Pregnancy

What to Do About Early Pregnancy Headaches

Team Peanut12 days ago4 min read

Those first few weeks of pregnancy have plenty of aches and pains to throw at you. But early pregnancy headaches can be especially uncomfortable.

Whether it’s the dull pain of a tension headache or a migraine that sends you scurrying for a darkened room, headaches during the first trimester aren’t a lot of fun.

So what can you do about them? Let’s find out.

In this article: 📝

  • Are headaches common in the early stages of pregnancy?
  • What do early pregnancy headaches feel like?
  • What causes headaches in early pregnancy?
  • How to relieve early pregnancy headaches

Are headaches common in the early stages of pregnancy?

Headaches are a pretty common symptom throughout pregnancy. “Headache during first trimester” and “headaches early pregnancy” are very common complaints, and around 39% of women report getting headaches while they’re pregnant or during the postpartum period. So if that includes you, you are definitely not alone.

What do early pregnancy headaches feel like?

No mama-to-be experiences early pregnancy headaches in quite the same way—exactly where you feel the pain, and how severe it is, varies a lot. But here’s what you might expect from three different types of headache:

Tension headache

This is the most common kind of headache. It usually affects both sides of your head and sometimes even the back of your neck. You might feel a squeezing pain or a dull but persistent ache in your head. If you’ve struggled with tension headaches before now, you might get more of them during pregnancy.

Migraine

A migraine headache is more likely to affect one side of your head. You might feel a throbbing pain that’s moderate to severe in intensity. The headache can hang around for four to 72 hours. And you may have other symptoms, including:

  • Nausea.
  • Vomiting.
  • Sensitivity to light or noise.

Some women also get migraines with an “aura”— visual changes or tingling in your arms and legs before the headache kicks in.

If you have a history of migraines, there’s some good news: you might find they ease off during pregnancy. But if you’ve never had one before, there’s a chance that you could start experiencing them while you’re pregnant.

Sinus headache

You can get this type of headache as a side effect of a cold or respiratory infection, but it’s not actually that common. It tends to feel like pressure or pain in the area of your forehead, eyes, or cheeks. If it is caused by an infection, you might need antibiotics to sort it out.

What causes headaches in early pregnancy?

Why do you get headaches in early pregnancy? Actually, there are lots of possible reasons. Some headaches may be linked to the changes going on in your body, including your fluctuating hormones and the higher volume of blood your heart is pumping around these days.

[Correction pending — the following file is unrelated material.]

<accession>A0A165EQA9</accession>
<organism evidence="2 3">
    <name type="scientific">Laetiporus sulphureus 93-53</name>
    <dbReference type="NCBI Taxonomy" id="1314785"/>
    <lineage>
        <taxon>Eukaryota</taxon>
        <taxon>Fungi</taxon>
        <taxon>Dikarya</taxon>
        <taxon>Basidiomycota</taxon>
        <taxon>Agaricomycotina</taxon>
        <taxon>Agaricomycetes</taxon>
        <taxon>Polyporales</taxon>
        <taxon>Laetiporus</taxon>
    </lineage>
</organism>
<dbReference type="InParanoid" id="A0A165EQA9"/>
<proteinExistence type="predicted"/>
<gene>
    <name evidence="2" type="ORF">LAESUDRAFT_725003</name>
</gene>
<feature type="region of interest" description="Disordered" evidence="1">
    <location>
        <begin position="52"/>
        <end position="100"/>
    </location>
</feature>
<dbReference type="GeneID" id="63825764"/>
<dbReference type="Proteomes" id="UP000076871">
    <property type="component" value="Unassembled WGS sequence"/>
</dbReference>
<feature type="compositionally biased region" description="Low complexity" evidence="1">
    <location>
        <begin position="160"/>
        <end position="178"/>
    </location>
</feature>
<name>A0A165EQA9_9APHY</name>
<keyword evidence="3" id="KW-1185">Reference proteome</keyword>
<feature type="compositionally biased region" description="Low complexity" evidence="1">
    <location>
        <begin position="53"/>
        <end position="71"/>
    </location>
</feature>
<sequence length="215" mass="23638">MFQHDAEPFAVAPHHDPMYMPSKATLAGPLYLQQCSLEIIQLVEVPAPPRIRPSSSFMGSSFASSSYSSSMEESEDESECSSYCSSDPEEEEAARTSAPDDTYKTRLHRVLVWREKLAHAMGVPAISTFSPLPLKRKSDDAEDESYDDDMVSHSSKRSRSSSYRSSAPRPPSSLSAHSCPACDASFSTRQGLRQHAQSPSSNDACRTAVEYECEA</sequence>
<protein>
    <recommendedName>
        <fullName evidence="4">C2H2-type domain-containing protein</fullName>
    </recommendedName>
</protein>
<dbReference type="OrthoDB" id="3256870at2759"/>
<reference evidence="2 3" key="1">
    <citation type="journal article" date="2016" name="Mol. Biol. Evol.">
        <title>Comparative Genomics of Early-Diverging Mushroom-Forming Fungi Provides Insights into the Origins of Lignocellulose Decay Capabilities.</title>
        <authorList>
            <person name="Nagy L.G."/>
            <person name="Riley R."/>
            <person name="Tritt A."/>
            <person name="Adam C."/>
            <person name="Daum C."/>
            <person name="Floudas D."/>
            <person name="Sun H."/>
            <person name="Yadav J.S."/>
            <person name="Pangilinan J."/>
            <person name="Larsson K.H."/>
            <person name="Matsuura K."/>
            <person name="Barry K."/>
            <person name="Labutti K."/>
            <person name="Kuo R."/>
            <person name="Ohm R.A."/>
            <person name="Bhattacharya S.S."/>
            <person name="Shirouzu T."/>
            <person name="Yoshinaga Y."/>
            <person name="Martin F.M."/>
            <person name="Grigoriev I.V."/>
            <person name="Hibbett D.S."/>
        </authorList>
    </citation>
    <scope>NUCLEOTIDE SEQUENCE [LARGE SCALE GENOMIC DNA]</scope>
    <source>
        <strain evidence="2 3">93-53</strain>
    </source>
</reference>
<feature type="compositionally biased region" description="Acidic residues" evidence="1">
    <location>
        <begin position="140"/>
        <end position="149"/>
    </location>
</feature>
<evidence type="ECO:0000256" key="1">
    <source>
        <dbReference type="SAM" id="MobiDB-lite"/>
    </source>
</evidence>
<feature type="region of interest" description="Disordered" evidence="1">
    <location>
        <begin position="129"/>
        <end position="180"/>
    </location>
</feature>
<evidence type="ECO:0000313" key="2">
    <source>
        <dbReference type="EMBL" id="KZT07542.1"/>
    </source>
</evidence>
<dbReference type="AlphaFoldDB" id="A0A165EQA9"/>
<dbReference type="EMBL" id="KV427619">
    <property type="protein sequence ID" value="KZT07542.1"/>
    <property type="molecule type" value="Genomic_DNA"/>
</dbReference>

Other possible causes for your headache could be:

  • Low blood sugar or dehydration (which could be caused by morning sickness).
  • Caffeine withdrawal (if you’ve suddenly cut down on your coffee intake because of your pregnancy).
  • Fatigue or lack of sleep.
  • Not enough exercise.
  • Stress.
  • Sensitivity to light or changes to your vision.

It’s pretty common for certain foods to trigger headaches in early pregnancy, too. Foods to watch out for include:

  • Foods containing monosodium glutamate (MSG).
  • Processed meats, such as salami and hot dogs, which can contain nitrites or nitrates.
  • Artificial sweeteners.
  • Some dairy products, such as strong, aged cheese.
  • Smoked fish.
  • Foods that are fermented or pickled, like kimchi or soy sauce.

How to relieve early pregnancy headaches

Here are some steps you can take to help ease your headaches:

  • Avoid triggers. Keep a headache diary to help you identify anything that might be causing your headaches. That could include one of the foods above, flickering lights, or loud noise.
  • Chat with your healthcare provider about pregnancy-safe pain relief. Acetaminophen (AKA Tylenol) is usually considered safe. Ibuprofen (AKA Advil) is best avoided unless your doctor says otherwise.
  • Take a warm, soothing bath (for a tension headache) or a cold shower (for a migraine).
  • Stop smoking if you can, and try to avoid second-hand smoke.
  • Eat well and drink plenty of water.
  • Prioritize sleep.
  • Get some gentle exercise, such as walking, swimming, or yoga.
  • Tackle stress, perhaps with meditation or breathing exercises.

And, if you have a migraine headache, try to rest in a cool, dark, quiet room. A cold compress might help, too.

Don’t hesitate to talk to your doctor if you’re concerned about early pregnancy headaches, especially if they’re severe. They might be able to suggest a more targeted treatment for you.

We hope you get some relief soon. 💙